• The judge wrongly and unjustly applied Mitchell which denied the defendants a fair trial
  • The judge took into account factors that were not relevant, when deciding the issue of late service
  • The judge was wrong to find that there were no good reasons for the delay of 50 minutes in serving the witness statements

Witness evidence

The central issue was whether the judge had properly excluded the defendants' witnesses from giving evidence. The documents that had been disclosed late were of limited relevance. The delay was therefore caused by the decision to exhibit them to the first defendant's statement. The judge had ignored the most important factor, which was whether it was proportionate and just to exclude the defendants from giving that evidence.

The new documents

Vos LJ considered the second application concerning permission to rely on the new documents (CPR 31.21). As he noted, by the time of the hearing, it was not that the defendants had not disclosed them; they had served a formal list.

The question for the court, therefore, was "was the judge right to treat the application in relation to the new documents as purely one for relief from sanctions?". In Vos LJ's view, he was not. In fact, the question was broader: "in all the circumstances, were the defendants to be permitted to rely on the documents at the forthcoming trial?"

Points to Note

The timing of this application at first instance may have been significant; it was heard after the Court of Appeal's decision in Mitchell, but before Denton. Mitchell can be seen as the "high water mark" of a zero tolerance approach to breaches of rules and court orders. Denton may have tempered that approach. In McTear the Judge's decision to combine the witness statements application with the disclosure application was not in line with Denton; courts should not take into account other breaches of rules or orders as part of their consideration of the first stage of the three-stage test, or the grant of relief from sanctions.

  • If a party discovers new documents, it ought, immediately after they are found, to notify the other party's solicitors, in accordance with the continuing duty of disclosure. A sensible approach would be to send copies to the other party's solicitors immediately, with an assurance that a list will be provided as soon as possible
  • Post-Denton, the courts will reserve special criticism for parties that engage in uncooperative and/or aggressive correspondence with each other, over the course of a dispute
  • Denton reconfirmed: it is wholly inappropriate for litigants, or their lawyers, to take advantage of mistakes made by opposing parties in the hope that relief from sanctions will be denied and that they will obtain a windfall strike out or other litigation advantage. An application for relief from sanctions does not exist in a vacuum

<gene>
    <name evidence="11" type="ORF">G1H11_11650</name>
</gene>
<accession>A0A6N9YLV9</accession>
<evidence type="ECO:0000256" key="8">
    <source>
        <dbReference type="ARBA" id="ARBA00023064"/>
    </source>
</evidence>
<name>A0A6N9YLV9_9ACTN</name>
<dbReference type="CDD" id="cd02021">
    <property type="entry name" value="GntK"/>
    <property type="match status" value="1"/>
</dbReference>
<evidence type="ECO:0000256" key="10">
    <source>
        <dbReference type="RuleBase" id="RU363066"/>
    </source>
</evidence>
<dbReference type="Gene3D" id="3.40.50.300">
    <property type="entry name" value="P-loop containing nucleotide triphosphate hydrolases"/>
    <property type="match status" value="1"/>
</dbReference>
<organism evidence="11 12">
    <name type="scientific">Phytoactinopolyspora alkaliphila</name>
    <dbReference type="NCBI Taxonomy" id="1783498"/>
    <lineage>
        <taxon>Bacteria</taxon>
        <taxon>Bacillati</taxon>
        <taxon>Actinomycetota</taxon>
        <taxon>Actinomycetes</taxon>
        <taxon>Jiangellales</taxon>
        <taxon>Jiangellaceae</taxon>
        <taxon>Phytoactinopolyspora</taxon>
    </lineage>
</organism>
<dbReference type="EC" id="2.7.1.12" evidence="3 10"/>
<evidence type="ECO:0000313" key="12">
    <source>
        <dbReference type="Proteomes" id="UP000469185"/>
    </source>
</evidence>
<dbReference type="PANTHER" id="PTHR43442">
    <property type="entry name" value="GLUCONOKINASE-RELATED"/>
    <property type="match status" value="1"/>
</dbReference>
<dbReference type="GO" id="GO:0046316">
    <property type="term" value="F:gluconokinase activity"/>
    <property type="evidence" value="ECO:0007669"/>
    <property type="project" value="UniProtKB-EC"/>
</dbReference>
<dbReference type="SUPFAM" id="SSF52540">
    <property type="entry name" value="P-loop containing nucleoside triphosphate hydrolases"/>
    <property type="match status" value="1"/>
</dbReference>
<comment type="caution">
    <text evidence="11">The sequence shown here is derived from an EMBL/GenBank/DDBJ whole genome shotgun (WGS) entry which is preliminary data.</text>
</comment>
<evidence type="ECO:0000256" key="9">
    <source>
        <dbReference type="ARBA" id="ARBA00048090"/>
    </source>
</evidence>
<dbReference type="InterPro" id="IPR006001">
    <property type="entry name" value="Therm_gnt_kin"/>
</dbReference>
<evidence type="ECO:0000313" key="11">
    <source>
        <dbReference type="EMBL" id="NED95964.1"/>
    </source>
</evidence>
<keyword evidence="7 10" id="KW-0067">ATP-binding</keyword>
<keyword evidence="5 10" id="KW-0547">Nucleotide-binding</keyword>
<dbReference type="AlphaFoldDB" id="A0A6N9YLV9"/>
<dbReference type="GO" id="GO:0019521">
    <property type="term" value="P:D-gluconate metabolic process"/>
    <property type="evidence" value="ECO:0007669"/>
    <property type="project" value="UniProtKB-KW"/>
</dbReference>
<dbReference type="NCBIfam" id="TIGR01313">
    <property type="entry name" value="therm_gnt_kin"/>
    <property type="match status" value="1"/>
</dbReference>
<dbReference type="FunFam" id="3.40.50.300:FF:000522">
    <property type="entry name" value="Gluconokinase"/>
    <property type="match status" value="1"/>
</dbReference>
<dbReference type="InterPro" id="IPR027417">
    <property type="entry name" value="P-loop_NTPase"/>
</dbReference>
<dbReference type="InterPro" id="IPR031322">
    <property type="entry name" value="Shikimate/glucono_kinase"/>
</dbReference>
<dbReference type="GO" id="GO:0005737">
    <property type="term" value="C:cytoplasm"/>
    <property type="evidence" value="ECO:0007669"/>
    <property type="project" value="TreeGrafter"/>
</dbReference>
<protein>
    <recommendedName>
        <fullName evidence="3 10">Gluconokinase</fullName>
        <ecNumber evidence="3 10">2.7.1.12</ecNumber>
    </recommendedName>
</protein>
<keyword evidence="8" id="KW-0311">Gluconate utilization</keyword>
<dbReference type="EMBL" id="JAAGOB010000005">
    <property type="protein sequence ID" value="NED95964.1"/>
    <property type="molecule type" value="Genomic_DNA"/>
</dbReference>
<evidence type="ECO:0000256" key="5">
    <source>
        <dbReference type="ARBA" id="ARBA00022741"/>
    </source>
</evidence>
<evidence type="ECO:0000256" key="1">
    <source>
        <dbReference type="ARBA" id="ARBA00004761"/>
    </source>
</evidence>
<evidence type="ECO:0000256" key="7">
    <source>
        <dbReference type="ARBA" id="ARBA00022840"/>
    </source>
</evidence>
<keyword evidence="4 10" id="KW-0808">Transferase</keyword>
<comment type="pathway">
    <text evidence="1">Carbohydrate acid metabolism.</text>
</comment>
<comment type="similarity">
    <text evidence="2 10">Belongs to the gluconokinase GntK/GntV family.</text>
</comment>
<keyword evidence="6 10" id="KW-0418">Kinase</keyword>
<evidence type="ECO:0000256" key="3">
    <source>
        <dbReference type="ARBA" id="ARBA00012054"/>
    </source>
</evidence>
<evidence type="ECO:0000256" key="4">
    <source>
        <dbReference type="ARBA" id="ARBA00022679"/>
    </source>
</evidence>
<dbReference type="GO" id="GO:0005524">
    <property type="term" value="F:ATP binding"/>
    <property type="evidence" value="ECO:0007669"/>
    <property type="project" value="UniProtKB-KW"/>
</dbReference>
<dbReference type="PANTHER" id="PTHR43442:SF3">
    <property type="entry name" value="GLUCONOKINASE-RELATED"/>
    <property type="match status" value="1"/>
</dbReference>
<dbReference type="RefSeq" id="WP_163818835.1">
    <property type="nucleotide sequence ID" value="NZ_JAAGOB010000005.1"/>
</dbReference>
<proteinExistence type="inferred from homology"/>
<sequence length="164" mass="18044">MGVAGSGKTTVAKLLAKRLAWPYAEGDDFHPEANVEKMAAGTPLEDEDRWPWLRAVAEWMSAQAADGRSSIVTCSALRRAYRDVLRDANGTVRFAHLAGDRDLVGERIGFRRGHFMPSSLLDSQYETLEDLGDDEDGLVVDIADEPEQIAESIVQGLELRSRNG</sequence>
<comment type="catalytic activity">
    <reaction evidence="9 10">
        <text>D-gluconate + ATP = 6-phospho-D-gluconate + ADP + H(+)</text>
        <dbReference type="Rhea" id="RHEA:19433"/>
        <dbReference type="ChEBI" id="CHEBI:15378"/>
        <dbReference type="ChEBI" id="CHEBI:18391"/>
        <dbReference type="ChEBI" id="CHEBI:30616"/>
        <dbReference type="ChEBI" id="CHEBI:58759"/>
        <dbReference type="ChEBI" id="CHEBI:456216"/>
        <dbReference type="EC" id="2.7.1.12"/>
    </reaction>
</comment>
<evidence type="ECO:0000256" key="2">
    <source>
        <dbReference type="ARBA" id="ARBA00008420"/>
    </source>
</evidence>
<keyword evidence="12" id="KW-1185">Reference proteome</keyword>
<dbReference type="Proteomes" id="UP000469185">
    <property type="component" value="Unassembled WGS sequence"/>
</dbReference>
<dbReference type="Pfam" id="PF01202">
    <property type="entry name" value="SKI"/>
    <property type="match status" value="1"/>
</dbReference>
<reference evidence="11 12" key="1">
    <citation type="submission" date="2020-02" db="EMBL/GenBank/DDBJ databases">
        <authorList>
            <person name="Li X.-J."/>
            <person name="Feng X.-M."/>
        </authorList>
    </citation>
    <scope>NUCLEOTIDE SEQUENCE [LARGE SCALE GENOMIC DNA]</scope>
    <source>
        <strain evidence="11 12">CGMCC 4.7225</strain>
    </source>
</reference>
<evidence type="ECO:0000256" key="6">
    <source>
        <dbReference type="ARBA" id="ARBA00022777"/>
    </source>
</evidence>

Contact Jessica-Alice Curtis

Part 36 offers: unusual consequences of late acceptance


Any party may seek to settle at any stage of legal proceedings and in whatever way it chooses. However, only offers which comply with CPR 36.5 will have the potential cost-shifting consequences of a Part 36 offer if the other party fails to beat the offer at trial.

A rather surprising County Court decision in Sutherland v. Khan (unreported) 21 April 2016 (Kingston upon Hull County Court) may be a warning to any party looking to accept a Part 36 offer out of time.


Sutherland v. Khan was a low-value RTA claim. The claimant made a Part 36 compliant offer which the defendant accepted some 28 or 30 days after the expiry of the 21 day period for acceptance, without the court's permission.

The issue before the court was the extent of any additional benefits the claimant was entitled to and, in particular, whether it was limited to recovering fixed costs (the normal basis in low-value personal injury claims) or possibly standard, rather than indemnity costs.


As the claimant had made a valid Part 36 offer which was accepted before trial, the proceedings were stayed pursuant to CPR 36.14 (1). The parties were unable to reach agreement as to costs and the claimant issued an application for its costs under CPR 36.
The Judge looked to CPR 36.13 for guidance. CPR 36.13 (4)(b) provides that where a Part 36 offer is accepted after the expiry of the relevant period, liability for costs must be determined by the court where the parties cannot agree. CPR 36.13 (5) provides that in the present situation the court must, unless it is unjust to do so, order that the claimant be awarded costs up to the date of the expiry of the relevant period (21 days after the offer) and the offeree (here the defendant) must also pay the costs of the offeror (here the claimant) up to the date of acceptance. The rule does not specify on what basis those costs should be awarded.